river “Mmmh…?”

A Chirpy Good Afternoon Dear Marvelers,

juv. RED-tailed HAWK hanging out with parent

Sometimes my river experiences like to develop a theme. Recently I had week that deserved the heading “Great talks with river compadres”. So if I had to describe my river theme for the last week I would say it was titled ” Mmmh…?”. I resembled a poised dog: head kinked to the side, ears straight up, eyes focused, nose wiggling, body on alert mode. And NO! as a dog I wouldn’t chase after wildlife! Here is one of my “Mmmh..?” moments: “Will it be safe for the juvenile RED-tailed HAWK to keep landing on the river point railing and allowing people to approach as close as 5 feet?”. It’s true that the cliff below is the perfect hunting site for ground squirrels and that its presence stops most people in their tracks and delights their cameras. Although there are those times when other observers watch with disbelief how some people pass right by the calmly watching HAWK, obviously totally oblivious to the raptor.

Mmmh… that’s getting  a little too close

And what about the cozy friendship between the female COMMON GOLDENEYE and BUFFLEHEAD? They lingered peacefully together on the river long after their species comrades had responded to the breeding call from up North. The sudden water level drop of the May 16th breach seems to have put an end to their downstream river comfort, because they haven’t been seen since then. Also the question arose: “Will  the City re-introduce the 2018 breach procedures that carefully controlled the opening of the meandering river mouth?”. The 2018 method assured that the river was seined for the federal and state protected fish. Bulldozers were strategically stationed along the snaking river, ready to prevent the water force from tearing the river mouth open too rapidly and stranding fish in the sand.

2018 City biologists seining prior to opening the river mouth…..

It would be great to see the friendly 2018 fish, tule bird nesting methods return. The City breached the river mouth on May 28th. From what it looks like the sandbar was opened in a straight river line. This method is known to drain the river very quickly, which raises the question:”Did that happen on the 28th?”. The wading birds enjoyed the short lived fishing pools, because the river mouth closed again 2 days later. On the other beak the MALLARD ducklings welcome the rising lagoon level, because they were able to access their favorite foraging and hiding in the reeds.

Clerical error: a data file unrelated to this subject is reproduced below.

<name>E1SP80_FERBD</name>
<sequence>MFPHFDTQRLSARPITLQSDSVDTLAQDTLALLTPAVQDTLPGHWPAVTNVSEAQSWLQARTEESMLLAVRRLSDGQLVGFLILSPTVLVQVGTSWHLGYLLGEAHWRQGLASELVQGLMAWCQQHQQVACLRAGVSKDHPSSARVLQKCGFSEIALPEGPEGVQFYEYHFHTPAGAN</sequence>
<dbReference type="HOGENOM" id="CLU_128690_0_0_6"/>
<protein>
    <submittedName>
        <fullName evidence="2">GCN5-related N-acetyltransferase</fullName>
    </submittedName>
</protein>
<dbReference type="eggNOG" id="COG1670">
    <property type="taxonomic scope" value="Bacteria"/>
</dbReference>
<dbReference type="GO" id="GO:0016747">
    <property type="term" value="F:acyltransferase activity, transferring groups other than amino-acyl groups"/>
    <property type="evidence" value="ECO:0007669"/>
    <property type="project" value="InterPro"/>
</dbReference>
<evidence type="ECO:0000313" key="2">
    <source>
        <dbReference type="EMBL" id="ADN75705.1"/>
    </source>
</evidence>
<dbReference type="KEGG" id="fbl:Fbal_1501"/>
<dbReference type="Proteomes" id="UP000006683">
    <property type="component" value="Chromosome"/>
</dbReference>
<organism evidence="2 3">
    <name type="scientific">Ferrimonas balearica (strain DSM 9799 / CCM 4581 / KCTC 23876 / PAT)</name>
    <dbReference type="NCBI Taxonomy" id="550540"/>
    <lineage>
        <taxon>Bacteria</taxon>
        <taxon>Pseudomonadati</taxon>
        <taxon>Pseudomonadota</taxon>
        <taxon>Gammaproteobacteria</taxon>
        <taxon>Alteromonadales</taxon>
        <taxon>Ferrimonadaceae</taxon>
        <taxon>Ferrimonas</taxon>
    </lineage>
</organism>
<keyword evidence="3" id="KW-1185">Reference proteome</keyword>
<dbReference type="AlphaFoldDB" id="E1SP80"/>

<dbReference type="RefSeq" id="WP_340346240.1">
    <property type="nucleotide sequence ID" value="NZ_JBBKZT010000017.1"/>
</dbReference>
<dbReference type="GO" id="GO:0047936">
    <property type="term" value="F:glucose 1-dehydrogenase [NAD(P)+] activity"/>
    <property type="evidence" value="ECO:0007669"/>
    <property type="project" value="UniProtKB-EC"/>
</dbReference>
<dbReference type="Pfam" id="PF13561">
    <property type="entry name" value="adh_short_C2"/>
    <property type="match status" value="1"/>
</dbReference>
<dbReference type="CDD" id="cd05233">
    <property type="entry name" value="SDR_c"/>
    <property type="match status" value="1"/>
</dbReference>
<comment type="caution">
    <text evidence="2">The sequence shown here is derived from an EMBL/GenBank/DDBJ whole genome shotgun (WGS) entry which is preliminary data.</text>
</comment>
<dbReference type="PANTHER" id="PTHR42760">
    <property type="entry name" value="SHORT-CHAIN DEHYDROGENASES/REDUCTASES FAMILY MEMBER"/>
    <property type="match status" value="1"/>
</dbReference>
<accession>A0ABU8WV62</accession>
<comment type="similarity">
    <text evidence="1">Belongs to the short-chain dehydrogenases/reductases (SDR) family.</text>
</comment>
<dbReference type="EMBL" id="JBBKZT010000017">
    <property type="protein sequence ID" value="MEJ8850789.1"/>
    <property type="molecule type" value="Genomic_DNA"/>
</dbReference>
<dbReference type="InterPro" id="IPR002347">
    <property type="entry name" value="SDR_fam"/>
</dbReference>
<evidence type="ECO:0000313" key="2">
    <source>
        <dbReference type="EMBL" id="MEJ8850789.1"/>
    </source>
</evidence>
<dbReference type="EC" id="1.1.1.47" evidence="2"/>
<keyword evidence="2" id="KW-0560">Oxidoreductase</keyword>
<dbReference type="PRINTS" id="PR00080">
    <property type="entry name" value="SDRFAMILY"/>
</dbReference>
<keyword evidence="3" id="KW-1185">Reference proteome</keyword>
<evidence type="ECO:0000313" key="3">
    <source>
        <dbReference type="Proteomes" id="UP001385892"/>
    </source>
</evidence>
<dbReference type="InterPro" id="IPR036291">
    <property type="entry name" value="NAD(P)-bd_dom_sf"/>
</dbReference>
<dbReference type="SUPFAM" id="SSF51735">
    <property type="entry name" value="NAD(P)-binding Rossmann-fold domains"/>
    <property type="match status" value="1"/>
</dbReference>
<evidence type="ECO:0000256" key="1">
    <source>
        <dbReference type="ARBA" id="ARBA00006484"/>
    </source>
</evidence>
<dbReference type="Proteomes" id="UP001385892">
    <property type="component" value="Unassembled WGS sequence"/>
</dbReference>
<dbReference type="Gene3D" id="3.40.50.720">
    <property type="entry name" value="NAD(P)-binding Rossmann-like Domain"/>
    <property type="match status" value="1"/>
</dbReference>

wading BLACK-crowned NIGHT-HERON…

The best part of taking a break from my restoration work is scanning the surroundings for the various river surprises. Straight across from me, just waiting to be discovered, was the SURF SCOTER. He was resting comfortably on the rocks next to a male MALLARD, who didn’t mind sharing the river with the ocean visitor, who clearly deserved a migration breather.

migrating m. SURF SCOTER…

So I am trying to get a decent pic. of the cozy scene when a BRANT GOOSE casually floats by. Its late presence proves that this species hangs out the longest in its wintering places, which is understandable~ after all they need to gather strength to live up to their amazing migratory reputation: flying 3,000 miles up North at high altitude.  Unfortunately a dog wasn’t informed about the hard life of a migratory bird and enjoyed itself chasing off the BRANT GOOSE.

BRANT GOOSE, the amazing migrator….

Watching it fly towards the ocean I noticed far down the lagoon a biggish dot surrounded by smaller ones. I expected to view more MALLARD Mamas with her ducklings, but the dots turned out to be a COMMON MERGANSER Mama with her sizable brood. The little ones were old enough to practice the torpedo fishing technique: submerge head into the water and race at high speed in a straight line. This exercise exhausted the young flock and required ‘taking time out’ on Mama’s back. Although not all 7 could fit on her the offspring didn’t fight each other for a Mama spot. Instead they swam in an orderly row behind her. I bet many of us would love to ask this Mama how she taught her ‘kids’ that smooth behavior…cheery chirps from jane

tired ‘kids’ chilling on Mama MERGANSER’s back…